Recent on-point SEC staff guidance encourages funds to assess their ability to prevent, detect and respond to cyberattacks, and details a number of measures funds may wish to consider. These risks are not just theoretical ones in your space. We, in fact, saw the problems asset managers can face in this area quite clearly and concretely in an enforcement case we settled in September that charged an adviser with violating Regulation S-P after a hacker stole sensitive information about more than 100,000 individuals from the web server used by the adviser.
Boards should also think more broadly about the emerging problems of tomorrow and what issues they may be missing. In doing their jobs in 2016, directors need to consider whether the current composition of their boards includes individuals with the necessary diverse skills, experience and expertise and whether to hire subject matter experts as consultants to the board. As areas such as cybersecurity, derivatives, liquidity, trading, pricing and fund distribution become increasingly complex, boards need to assure that they are equipped to address those challenges.
The questions and concerns I have just outlined are but a few that are worth raising, confirming, or if necessary, resolving for your funds. As gatekeepers, directors must be aware of the fund’s risks and ask the difficult questions, not only if you see something suspicious or problematic, but also when you simply do not understand. None of us should ever hesitate to ask more questions, and then insist on getting answers that are full, complete and well understood. That is the kind of searching dialogue that should be – and I assume is – occurring in fund boardrooms all across the country.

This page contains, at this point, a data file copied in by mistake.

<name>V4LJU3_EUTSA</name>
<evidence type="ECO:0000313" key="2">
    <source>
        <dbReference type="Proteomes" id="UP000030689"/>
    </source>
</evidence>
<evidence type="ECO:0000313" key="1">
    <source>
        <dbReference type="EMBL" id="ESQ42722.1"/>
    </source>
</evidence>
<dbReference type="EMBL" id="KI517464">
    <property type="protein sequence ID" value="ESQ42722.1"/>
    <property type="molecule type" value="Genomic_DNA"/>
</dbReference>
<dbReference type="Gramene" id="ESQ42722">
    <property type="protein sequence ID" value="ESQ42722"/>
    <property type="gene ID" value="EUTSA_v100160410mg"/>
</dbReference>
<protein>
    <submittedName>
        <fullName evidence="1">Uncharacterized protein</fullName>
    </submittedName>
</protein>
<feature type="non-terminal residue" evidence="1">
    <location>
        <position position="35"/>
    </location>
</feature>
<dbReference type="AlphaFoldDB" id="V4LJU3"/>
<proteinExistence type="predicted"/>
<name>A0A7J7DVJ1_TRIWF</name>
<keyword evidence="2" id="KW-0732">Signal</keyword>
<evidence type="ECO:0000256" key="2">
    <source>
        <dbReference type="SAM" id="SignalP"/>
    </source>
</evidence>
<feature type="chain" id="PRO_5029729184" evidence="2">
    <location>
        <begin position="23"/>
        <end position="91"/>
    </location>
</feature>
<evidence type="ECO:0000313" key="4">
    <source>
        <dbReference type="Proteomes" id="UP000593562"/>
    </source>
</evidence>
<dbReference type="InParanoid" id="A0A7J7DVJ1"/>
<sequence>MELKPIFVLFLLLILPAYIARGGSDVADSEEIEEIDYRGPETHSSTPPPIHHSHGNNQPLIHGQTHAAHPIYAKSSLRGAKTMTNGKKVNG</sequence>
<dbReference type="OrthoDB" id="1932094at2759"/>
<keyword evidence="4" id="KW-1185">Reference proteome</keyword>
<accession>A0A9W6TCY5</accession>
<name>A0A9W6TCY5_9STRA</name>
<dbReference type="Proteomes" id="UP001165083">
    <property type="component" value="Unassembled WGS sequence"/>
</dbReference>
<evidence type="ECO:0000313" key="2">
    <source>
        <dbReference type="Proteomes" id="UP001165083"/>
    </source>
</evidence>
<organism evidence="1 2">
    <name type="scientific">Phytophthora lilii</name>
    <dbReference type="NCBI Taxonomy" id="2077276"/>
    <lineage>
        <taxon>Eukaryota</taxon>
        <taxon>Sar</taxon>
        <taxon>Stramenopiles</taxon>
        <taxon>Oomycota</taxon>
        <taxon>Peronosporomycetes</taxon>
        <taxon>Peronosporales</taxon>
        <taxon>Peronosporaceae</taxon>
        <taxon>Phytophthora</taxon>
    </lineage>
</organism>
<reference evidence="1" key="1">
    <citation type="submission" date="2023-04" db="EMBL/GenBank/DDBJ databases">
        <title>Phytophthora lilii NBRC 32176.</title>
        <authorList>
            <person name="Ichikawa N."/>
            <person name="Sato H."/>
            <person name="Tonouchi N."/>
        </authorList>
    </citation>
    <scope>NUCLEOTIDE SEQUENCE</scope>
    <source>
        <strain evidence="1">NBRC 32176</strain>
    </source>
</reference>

Independent Director Oversight, Not Day-to-Day Management
Lest my remarks leave you rethinking whether you really want to be a fund director, let me move to a discussion of what is not expected of you. While I cannot overstate the importance of directors, especially independent fund directors, fully fulfilling their responsibilities to investors, it also is incumbent on regulators to avoid completely overloading directors with additional responsibilities, or confusing strong oversight with the management of a fund. It is obviously the fund’s adviser that is typically tasked with day-to-day management of a fund, and it is a fund’s chief compliance officer who is tasked with administering the fund’s compliance policies and procedures as approved by the board. The role of the board is to provide independent oversight of these and other critical functions, and to approve compliance policies and procedures, not to perform them.
We need to continue to be sensitive to where a director’s oversight responsibility could cross the line into day-to-day management. Determining an appropriate dividing line is a challenge, one that the SEC is grappling with as we consider proposed reforms designed to address the increasingly complex portfolios and operations of mutual funds and ETFs.